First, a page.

Ryder Carroll built a five-figure membership business teaching people about the organizational power of bullet journaling

Featured in this Story of Awesome: Bujo U



June 2020







BuJo U is a paid membership site that brings together passionate bullet journalers to share their knowledge, network with others, and learn new ways to organize their lives. 

The Spark: After struggling with ADD for years, Ryder developed the bullet journaling methodology to organize his life.  He wanted to help others unlock the same potential, and Mighty Networks’ emphasis on community and education was the perfect fit.

Ryder’s Mighty Moment: “The thing that I love most about community is that it helps not only teach, but to learn. And I’m trying to create an environment in which I can learn from my community just as much as I teach them.

Author and digital product designer Ryder Carroll knew that if he could create a methodology to help him focus he could unlock his full potential. 

Ryder struggled with attention deficit disorder(ADD) from a young age, and when he was growing up, couldn’t find many resources to help him focus. After years of trial and error figuring out how to best organize his own life, Ryder took matters into his own hands and developed a new organizational methodology: bullet journaling.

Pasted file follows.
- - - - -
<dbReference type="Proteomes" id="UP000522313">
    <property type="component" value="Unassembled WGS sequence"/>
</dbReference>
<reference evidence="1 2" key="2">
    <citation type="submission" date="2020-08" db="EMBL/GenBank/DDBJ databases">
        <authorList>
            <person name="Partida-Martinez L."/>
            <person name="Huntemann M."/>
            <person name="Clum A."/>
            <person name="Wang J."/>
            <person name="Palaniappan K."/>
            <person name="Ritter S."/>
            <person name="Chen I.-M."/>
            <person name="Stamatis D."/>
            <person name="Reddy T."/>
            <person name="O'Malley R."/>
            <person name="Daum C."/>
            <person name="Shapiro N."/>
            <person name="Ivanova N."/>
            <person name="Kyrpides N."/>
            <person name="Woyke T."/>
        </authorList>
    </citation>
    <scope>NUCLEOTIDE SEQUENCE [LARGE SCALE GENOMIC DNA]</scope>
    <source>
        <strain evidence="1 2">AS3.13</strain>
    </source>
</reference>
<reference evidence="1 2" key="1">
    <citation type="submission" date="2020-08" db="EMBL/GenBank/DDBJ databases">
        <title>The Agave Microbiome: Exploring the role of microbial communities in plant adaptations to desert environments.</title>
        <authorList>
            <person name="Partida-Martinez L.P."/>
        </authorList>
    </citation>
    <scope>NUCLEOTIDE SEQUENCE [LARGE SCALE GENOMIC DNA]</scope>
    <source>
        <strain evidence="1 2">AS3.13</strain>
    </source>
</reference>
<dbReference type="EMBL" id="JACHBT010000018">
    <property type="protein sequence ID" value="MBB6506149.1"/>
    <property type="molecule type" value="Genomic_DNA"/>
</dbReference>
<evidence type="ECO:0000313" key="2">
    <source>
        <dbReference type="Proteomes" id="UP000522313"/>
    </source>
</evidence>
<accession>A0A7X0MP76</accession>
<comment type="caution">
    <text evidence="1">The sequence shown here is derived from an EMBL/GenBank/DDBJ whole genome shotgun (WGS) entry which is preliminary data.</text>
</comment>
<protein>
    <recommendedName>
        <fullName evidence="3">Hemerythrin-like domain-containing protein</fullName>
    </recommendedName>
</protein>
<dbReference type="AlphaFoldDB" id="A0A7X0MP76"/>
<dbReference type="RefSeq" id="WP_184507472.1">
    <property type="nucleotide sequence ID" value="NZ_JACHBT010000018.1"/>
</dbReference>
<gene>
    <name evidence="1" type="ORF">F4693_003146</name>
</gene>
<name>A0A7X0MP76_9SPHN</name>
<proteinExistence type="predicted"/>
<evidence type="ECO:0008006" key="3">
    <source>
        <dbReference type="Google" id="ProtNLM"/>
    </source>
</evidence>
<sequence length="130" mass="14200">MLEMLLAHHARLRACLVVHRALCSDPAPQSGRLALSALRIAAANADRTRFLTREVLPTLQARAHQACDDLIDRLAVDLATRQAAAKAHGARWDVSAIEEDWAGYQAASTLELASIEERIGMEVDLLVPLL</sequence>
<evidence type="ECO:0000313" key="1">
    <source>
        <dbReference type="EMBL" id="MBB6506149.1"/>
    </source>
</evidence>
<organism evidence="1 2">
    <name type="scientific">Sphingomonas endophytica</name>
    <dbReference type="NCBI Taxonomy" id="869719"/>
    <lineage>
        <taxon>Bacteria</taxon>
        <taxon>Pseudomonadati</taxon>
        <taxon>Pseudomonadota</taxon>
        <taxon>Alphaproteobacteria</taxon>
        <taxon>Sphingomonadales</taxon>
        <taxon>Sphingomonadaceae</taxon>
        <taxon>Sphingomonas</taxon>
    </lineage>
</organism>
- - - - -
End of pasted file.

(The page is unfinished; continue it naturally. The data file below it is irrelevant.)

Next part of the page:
Soon after, bullet journaling started to explode in popularity,  helping a wide-range of people better organize their lives. But as Ryder’s methodology gained more renown, he noticed that it was becoming harder and harder to truly connect with his fellow enthusiasts. More than anything, he wanted to make sure they were getting the information, instruction, and connection they needed to succeed. 

Today, Ryder is doing just that with his paid membership site BuJo U. For only $5.00 a month, members of BuJo U gain access to a dedicated community space for bullet journalers around the world to connect, learn, and share about bullet journaling.

What inspired you to launch a dedicated community space?

I spent a lot of time using big social networks like Facebook and Instagram and also Pinterest. But the thing is that there are so many people who bullet journal that it’s hard to keep track of the conversations that are happening.